I think it’s fair to say that the prospect of post-pandemic solo travel is on the minds of most of us.
One of the things I have missed most during the last year or so has been the complete absence of newness and discovery.
I miss looking at things for the first time, navigating unfamiliar territory, encountering unexpected sounds and smells. I long for those moments of confusion when my eyes see something that my brain doesn’t immediately understand, followed by the satisfaction that comes once the information has been processed.
These are all things I experience when I travel solo.
Having spent more than a year at home alone, I finally ventured out of my neighborhood on the weekend. We’re out of lockdown in Toronto, I’m fully vaccinated, and things are opening up.
I spent a couple of hours wandering around the Don Valley Brick Works Park. Home to a large brick-making and distribution center for 100 years, it was subsequently taken over by the local Conservation Authority. In conjunction with the City of Toronto, restoration work was begun about 25 years ago. It is now home to wetlands, wildflower meadows, public art, forest, hiking trails, boardwalks, and, I discovered, a very large turtle.
As I meandered, I noticed myself doing things that I do when I travel. I hadn’t been there before, so I consulted a map. I took a lot of photos. As there were lots of benches around, I would sit in different areas and observe my surroundings, whether it was people, animals, art, or plants. All my senses were engaged.
I listened to the sounds of nature: a bee buzzing around the flowers, the breeze moving the grasses, the little “plop” of a fish breaking the surface of the water. I thought about how many virtual tours, movies, and video calls we've experienced, glued to our screens for a year or more. Post-pandemic solo travel will allow us to set that aside and look at the real thing with different eyes. We’re accustomed to being able to enlarge or move things about by dragging a finger across the screen. We can now return to looking at the world in a holistic, three-dimensional way.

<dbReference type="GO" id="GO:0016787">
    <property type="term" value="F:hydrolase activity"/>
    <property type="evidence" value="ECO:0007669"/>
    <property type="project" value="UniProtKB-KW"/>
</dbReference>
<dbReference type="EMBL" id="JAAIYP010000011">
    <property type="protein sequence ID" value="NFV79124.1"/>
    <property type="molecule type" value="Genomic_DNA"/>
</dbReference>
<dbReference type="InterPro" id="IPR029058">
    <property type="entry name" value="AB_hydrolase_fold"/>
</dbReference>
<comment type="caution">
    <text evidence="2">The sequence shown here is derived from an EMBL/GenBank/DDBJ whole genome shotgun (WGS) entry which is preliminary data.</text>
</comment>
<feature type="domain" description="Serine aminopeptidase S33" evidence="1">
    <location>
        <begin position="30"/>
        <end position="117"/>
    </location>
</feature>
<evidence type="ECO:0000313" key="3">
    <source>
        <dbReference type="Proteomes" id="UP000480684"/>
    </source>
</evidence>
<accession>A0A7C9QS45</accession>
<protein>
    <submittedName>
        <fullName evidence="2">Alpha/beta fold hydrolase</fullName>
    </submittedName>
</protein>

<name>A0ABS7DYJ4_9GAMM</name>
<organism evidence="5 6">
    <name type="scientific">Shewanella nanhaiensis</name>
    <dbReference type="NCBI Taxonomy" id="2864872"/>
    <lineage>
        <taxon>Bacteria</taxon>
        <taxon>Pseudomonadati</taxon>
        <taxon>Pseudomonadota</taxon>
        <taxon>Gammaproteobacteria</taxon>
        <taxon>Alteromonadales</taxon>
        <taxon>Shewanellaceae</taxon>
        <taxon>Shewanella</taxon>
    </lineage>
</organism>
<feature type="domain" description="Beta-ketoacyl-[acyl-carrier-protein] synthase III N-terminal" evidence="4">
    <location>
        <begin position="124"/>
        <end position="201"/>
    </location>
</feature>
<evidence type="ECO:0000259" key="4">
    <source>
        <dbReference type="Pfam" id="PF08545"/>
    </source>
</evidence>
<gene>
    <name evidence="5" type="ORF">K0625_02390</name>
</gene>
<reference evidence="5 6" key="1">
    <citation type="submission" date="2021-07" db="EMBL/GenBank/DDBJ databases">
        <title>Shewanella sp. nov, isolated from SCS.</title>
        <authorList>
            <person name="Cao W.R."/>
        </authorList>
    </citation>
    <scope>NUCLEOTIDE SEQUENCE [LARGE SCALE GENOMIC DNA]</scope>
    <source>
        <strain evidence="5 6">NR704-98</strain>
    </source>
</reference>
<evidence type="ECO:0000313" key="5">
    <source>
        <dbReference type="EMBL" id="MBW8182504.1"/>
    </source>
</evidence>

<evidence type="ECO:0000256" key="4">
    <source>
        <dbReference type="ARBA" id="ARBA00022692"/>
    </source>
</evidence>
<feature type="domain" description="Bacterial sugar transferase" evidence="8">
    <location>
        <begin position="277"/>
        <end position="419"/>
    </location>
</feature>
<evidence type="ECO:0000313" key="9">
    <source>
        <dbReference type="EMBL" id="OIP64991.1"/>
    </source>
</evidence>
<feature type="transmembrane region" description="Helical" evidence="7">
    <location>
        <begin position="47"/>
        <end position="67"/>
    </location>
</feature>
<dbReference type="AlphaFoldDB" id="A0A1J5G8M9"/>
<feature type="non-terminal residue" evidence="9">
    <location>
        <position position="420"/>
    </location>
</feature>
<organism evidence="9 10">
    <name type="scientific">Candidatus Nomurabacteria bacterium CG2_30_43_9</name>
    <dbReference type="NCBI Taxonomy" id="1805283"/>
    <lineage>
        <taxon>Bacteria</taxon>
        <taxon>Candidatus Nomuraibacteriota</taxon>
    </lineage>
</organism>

As I gazed at the lily pads, I thought I saw something moving in the pond beneath them. I couldn’t tell what it was at first as it was obscured by the plants.
Then, slowly, something began to emerge from the water. It was a huge turtle, and (you’d be forgiven for thinking I’ve lost the plot after a year alone) it was looking right at me. The turtle and I stared at one another for several minutes. I pointed it out to some children who were nearby, but apparently a motionless head was not as entertaining to them as it was to me. After what seemed like a very long time, the turtle winked at me (I kid you not!) then slowly descended back under the water.
If I hadn’t been taking my time, hadn’t been still and quiet, I would have missed this delightful encounter altogether.
When I traveled to Bermuda a number of years ago, I had another experience that involved being still. By sitting alone on a bench by the water, I met two very different people and one special dog. You can read about that in Meet People While Traveling Solo: 2 Very Different Approaches.